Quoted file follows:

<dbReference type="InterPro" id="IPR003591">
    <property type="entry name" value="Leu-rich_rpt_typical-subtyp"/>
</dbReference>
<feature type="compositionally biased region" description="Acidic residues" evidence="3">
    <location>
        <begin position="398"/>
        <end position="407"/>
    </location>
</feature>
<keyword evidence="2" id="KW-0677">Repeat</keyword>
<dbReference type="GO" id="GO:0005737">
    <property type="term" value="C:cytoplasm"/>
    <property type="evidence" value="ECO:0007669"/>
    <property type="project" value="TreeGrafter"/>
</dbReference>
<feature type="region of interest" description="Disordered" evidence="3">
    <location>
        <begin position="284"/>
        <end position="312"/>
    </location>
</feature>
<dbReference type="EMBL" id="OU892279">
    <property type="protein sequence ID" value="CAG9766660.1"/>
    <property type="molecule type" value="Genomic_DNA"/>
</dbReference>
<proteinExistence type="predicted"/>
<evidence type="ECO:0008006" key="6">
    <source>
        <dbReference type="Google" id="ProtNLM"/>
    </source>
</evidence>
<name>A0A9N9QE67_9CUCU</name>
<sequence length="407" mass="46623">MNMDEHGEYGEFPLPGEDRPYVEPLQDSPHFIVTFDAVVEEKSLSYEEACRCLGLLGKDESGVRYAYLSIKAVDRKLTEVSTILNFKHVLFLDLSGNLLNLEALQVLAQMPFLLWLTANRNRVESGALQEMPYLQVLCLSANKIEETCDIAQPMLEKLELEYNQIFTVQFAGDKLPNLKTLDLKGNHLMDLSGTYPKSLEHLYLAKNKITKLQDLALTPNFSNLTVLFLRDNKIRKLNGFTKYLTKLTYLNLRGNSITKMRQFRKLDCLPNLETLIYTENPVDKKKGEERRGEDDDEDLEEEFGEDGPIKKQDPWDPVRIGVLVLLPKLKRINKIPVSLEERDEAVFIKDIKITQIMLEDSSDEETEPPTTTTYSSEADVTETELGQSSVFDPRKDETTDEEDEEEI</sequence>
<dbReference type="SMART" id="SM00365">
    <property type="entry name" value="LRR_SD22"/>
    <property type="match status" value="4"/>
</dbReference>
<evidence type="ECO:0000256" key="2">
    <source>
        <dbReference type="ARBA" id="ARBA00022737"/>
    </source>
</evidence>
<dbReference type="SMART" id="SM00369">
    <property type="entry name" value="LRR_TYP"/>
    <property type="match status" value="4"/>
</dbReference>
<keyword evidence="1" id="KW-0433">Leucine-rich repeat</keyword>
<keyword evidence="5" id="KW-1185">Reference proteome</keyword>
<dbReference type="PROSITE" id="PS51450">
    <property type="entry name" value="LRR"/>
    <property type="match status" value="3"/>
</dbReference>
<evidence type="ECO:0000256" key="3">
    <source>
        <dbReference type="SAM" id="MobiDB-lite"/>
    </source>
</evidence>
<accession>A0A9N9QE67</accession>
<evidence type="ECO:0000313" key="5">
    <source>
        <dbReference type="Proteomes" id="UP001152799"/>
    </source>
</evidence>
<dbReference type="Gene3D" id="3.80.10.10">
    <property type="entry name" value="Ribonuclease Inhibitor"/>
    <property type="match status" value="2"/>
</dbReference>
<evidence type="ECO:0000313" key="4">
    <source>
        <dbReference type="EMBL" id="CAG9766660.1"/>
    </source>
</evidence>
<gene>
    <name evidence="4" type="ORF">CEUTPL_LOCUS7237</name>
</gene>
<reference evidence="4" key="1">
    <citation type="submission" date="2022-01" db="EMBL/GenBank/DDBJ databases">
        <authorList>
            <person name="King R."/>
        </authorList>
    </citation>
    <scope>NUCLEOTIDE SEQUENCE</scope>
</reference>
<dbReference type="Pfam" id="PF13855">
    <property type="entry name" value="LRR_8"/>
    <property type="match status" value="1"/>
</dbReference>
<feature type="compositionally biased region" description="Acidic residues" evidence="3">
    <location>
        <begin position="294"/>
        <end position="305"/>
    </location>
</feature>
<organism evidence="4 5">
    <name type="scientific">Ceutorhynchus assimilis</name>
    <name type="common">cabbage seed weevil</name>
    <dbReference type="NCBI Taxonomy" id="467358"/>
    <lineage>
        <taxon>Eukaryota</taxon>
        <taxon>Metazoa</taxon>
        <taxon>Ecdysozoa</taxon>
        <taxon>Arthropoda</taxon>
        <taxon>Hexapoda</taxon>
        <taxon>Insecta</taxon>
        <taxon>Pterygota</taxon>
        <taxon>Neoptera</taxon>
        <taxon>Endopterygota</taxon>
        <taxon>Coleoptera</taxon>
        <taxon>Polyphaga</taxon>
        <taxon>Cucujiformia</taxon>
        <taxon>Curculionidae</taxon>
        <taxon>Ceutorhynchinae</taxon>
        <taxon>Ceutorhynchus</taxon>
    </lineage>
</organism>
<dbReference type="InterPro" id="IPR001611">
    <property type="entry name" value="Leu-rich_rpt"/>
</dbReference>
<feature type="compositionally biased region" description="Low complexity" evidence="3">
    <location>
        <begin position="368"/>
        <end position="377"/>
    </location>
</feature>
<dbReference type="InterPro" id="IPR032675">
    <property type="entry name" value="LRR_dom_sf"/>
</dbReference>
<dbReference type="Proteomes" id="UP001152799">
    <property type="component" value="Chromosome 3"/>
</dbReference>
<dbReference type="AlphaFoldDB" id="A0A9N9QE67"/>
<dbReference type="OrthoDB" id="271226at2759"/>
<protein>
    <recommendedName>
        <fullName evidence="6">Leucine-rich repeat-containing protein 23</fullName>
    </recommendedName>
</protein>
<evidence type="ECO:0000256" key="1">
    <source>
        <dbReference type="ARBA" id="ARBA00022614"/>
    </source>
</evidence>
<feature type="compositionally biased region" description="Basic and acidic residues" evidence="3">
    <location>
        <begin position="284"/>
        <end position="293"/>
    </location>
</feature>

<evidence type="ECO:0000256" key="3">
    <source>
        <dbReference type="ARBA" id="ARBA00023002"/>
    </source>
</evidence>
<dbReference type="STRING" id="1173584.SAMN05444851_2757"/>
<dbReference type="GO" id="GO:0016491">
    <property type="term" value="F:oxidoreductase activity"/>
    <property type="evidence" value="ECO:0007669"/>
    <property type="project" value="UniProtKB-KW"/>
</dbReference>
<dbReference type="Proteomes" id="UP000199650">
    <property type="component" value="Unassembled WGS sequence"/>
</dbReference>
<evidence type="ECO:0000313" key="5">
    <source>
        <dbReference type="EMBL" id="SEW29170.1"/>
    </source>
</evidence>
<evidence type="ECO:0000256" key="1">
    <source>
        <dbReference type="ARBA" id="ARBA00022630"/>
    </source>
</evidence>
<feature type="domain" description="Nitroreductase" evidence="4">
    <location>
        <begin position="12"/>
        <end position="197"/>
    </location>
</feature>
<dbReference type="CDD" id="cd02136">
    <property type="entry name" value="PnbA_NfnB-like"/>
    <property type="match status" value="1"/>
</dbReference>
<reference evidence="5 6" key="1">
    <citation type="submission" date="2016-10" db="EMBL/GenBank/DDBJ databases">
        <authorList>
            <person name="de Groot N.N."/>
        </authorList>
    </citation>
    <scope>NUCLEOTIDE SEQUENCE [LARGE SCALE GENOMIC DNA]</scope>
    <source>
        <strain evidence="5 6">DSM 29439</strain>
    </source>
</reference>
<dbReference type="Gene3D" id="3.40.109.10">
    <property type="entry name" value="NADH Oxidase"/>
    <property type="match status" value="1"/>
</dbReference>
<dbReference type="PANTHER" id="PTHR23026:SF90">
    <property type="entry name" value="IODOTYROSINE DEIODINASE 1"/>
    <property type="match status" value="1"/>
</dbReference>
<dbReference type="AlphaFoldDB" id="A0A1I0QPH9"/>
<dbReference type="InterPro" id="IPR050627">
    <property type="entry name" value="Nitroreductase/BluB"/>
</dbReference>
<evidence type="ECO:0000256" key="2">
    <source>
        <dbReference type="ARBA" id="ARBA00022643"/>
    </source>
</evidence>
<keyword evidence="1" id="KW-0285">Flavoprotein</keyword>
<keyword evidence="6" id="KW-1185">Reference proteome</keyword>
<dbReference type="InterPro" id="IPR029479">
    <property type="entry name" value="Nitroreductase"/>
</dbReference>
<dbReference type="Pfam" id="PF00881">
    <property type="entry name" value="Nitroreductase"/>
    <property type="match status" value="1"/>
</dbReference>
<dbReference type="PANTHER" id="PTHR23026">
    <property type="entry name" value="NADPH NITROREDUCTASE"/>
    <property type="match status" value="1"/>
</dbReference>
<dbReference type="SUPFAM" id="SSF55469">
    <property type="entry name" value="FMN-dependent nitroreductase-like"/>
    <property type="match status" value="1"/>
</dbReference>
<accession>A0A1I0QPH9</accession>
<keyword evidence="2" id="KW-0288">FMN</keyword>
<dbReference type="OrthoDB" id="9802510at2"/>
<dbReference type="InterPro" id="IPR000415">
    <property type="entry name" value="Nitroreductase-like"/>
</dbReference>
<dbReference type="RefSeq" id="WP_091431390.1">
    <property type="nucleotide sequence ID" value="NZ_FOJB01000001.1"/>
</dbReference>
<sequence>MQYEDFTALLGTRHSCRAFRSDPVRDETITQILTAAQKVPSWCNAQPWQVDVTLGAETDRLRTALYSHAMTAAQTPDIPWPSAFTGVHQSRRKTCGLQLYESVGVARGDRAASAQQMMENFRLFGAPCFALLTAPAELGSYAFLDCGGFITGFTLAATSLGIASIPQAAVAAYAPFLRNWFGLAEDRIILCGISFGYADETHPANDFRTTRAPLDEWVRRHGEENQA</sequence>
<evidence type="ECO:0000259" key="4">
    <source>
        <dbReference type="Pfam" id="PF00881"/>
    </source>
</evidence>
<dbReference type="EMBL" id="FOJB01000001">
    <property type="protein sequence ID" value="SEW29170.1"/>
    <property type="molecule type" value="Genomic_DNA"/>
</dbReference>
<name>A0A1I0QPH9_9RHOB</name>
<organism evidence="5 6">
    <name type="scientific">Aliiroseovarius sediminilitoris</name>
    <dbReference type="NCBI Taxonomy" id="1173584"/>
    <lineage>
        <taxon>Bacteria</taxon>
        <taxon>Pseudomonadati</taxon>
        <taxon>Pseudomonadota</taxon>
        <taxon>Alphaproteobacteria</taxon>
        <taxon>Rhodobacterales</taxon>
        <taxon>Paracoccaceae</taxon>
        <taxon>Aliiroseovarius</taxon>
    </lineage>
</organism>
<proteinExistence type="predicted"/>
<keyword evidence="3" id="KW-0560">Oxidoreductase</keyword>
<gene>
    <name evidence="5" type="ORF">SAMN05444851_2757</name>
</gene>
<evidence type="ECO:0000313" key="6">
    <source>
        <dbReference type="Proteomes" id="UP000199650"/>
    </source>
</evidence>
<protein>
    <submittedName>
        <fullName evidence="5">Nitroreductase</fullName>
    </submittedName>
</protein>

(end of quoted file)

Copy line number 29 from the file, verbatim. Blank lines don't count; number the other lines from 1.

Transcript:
        <dbReference type="Google" id="ProtNLM"/>